Academic journal article Journal of Risk and Insurance

Multiple Losses, Ex Ante Moral Hazard, and the Implications for Umbrella Policies

Academic journal article Journal of Risk and Insurance

Multiple Losses, Ex Ante Moral Hazard, and the Implications for Umbrella Policies

Article excerpt


Under certain cost conditions the optimal insurance policy offers full coverage above a deductible, as Arrow and others have shown. However, many insurance policies currently provide coverage against several losses although the possibilities for the insured to affect the loss probabilities by several prevention activities (multiple moral hazard) are substantially different. This article shows that optimal contracts under multiple moral hazard generally call for complex reimbursement schedules. It also examines the conditions under which different types of risks can optimally be covered by a single insurance policy and argues that the case for umbrella policies under multiple moral hazard is limited in practice.


In the real world many insurance contracts cover different kinds of losses although insured's prevention activities affect the probability of each kind of loss in different ways. Take health insurance as an example, where one finds that a single policy covers risks like rectal cancer (where prevention does not have much effect) and lung cancer (where protection is highly effective). Other insurance contracts cover different losses although prevention technologies vary for each kind of loss. Consider a household contents policy, covering the risk of burglary (the prevention of which requires one type of technology) as well as the risk of a lightning strike (which can be reduced by an entirely different type of technology). In both situations, intuition would suggest a different treatment of different types of risk in insurance contracts to give scope for well-directed incentives for prevention to be in the insured's interest, even though each risk might lead to the same monetary amount of loss. On the other hand, indemnity payments that depend on the type of loss suffered contradict the insured's preferences for a safe income in exchange for a single premium. Therefore, as has been stressed in the principal-agent literature (Holmstrom, 1979; Laffont and Martimort, 2002), an optimal insurance contract has to strike a balance between providing appropriate incentives for prevention and the individuals' demand for insurance protection.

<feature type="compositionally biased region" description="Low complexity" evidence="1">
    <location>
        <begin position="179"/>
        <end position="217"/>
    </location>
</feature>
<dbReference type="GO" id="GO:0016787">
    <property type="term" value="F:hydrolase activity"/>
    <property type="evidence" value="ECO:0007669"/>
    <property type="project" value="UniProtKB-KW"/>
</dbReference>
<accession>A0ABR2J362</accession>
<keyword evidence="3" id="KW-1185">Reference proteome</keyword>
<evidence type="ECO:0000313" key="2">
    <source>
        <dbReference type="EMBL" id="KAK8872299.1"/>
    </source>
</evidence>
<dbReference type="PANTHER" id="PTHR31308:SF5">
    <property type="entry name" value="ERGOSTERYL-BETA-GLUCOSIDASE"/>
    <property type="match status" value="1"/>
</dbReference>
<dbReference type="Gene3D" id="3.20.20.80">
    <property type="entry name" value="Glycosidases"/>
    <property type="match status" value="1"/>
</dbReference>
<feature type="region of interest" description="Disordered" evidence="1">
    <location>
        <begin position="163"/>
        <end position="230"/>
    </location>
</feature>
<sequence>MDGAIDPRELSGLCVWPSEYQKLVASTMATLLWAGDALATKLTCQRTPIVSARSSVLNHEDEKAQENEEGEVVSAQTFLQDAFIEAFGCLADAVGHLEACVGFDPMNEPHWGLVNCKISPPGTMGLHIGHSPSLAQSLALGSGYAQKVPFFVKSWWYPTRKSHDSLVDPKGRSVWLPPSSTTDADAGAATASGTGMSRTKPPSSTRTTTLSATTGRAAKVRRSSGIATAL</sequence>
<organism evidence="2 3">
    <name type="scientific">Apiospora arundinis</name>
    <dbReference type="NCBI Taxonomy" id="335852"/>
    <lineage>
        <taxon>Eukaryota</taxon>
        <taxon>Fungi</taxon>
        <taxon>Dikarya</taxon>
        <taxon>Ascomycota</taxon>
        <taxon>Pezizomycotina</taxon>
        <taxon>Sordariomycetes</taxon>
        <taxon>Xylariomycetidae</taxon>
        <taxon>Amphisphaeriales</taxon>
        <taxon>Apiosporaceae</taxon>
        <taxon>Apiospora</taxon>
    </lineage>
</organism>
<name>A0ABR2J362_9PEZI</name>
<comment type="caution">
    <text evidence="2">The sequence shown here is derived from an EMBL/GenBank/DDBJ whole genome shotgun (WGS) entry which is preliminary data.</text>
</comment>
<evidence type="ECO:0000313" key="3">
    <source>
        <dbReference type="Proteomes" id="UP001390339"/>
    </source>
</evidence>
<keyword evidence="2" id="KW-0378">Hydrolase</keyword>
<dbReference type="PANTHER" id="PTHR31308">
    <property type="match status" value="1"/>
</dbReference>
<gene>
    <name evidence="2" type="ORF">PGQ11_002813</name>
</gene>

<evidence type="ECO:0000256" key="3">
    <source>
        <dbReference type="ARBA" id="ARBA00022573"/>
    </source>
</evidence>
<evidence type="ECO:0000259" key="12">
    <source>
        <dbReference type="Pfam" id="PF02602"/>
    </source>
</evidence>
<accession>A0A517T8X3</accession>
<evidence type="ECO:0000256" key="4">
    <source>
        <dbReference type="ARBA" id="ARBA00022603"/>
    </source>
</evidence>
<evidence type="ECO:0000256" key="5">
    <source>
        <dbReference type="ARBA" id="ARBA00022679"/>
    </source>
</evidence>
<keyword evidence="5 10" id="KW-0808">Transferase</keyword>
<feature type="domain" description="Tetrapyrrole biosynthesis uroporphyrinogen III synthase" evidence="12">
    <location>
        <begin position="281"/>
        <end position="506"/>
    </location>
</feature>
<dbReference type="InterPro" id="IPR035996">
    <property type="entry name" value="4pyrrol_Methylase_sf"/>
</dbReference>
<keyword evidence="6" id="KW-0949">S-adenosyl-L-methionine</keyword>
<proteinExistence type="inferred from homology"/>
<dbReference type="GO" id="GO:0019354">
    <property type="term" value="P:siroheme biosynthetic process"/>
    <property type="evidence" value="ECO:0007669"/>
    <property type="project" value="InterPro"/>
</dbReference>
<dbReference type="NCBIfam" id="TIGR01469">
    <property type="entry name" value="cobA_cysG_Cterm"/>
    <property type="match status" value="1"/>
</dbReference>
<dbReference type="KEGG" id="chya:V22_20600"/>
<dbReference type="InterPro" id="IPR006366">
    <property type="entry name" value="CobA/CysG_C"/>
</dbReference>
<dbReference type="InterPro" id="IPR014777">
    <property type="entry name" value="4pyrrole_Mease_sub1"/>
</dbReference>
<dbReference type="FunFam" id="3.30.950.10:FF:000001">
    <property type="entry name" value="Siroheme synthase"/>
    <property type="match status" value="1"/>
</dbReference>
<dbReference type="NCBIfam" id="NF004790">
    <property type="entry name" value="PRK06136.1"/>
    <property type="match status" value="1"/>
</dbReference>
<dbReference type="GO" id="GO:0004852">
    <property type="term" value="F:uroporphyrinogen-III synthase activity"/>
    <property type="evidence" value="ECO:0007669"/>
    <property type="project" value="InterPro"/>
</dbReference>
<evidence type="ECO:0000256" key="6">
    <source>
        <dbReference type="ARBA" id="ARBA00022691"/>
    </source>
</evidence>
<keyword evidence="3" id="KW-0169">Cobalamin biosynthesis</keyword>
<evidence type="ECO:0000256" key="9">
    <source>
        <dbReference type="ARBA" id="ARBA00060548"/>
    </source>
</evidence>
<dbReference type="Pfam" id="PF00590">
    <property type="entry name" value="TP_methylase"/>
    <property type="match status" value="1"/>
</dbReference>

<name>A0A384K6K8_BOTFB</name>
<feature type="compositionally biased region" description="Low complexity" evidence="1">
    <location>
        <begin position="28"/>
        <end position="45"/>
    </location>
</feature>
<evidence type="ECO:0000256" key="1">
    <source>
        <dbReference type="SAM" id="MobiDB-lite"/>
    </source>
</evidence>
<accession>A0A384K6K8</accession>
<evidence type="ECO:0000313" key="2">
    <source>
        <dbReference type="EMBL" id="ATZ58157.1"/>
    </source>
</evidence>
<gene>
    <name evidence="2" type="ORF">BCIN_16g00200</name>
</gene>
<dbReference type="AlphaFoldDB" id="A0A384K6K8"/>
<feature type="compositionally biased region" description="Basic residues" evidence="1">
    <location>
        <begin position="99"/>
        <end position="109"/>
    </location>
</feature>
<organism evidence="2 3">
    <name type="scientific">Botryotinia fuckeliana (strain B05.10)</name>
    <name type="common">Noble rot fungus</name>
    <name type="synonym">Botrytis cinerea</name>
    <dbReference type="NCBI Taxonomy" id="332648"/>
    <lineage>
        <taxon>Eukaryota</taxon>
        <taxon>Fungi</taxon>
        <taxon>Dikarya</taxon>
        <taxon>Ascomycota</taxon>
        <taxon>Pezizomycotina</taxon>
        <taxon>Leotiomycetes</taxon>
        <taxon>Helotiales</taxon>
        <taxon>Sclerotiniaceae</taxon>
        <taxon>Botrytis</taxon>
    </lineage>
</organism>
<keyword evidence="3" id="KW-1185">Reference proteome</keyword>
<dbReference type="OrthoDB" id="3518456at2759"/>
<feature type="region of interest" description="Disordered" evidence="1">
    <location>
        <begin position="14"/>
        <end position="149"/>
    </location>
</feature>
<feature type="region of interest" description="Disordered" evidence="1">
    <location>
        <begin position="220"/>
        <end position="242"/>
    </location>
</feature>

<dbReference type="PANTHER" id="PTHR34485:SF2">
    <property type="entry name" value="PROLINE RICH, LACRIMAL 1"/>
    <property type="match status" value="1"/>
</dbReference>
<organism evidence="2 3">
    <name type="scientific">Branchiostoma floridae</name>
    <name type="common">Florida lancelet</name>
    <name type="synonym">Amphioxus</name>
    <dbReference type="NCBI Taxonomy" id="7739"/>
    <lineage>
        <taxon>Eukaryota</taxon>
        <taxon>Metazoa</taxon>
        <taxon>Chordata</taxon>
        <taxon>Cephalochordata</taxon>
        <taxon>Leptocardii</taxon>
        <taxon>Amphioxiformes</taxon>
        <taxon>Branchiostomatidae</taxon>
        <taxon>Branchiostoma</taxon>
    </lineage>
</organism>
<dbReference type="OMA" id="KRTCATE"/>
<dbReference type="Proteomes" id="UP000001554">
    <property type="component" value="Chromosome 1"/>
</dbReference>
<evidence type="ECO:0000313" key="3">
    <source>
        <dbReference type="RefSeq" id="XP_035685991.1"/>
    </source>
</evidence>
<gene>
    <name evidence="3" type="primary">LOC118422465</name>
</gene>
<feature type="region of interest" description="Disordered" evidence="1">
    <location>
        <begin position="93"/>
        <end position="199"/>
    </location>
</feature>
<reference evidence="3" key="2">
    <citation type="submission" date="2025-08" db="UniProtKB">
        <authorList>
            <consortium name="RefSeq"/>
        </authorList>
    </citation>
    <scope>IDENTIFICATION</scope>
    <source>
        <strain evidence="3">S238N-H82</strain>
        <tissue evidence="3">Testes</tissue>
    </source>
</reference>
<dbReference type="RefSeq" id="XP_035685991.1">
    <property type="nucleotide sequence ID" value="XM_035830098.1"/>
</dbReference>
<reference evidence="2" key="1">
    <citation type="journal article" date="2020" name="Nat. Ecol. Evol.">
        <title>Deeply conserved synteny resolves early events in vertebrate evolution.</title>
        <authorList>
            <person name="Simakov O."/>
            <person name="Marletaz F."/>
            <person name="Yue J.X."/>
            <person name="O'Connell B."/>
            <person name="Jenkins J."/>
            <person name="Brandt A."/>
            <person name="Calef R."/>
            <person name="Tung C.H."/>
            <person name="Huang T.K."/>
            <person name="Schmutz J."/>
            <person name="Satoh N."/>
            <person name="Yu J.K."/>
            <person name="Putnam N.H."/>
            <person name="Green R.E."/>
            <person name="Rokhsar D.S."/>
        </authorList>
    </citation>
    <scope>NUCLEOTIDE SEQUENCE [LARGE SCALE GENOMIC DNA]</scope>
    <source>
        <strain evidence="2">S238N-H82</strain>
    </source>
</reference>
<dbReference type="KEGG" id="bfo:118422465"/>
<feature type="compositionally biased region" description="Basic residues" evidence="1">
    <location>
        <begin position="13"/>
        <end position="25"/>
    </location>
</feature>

Optimal insurance contracts have been discussed widely in the literature since the early contribution by Arrow (1963). Arrow, not taking into account informational asymmetries, states that under certain conditions concerning a risk-neutral insurer's cost function, an optimal insurance policy will offer full coverage above a nonnegative deductible. While full insurance (a deductible of zero) is optimal at actuarially fair premiums that cover exactly the expected value of indemnities, partial insurance turns out to be attractive if premiums contain a constant loading. Compared to any other feasible insurance arrangements a deductible policy concentrates indemnity on higher losses and thereby minimizes risk averse insured's loss of expected utility due to the cost of insurance. We will refer to this result as the standard insurance contract. (1) Authors like Raviv (1979) and others (2) have confirmed and extended Arrow's result. At the end of his article Raviv (1979, p. 261) addresses the question of how to deal with multiple losses and concludes that "the results regarding optimal insurance policies hold unchanged when the insured faces more than one risk when the loss considered is the loss from all those risks." This first-best result for multiple losses is also confirmed by Gollier and Schlesinger (1995). As a consequence, they stress the desirability of an extremely simple form of an umbrella policy that contains a single deductible but provides protection against the full range of risks individuals are exposed to.

In this article, it will be shown that the introduction of multiple ex ante moral hazard generally changes the optimal insurance schedule in a way that is significantly more complex than insurance contracts we usually find in practice. …

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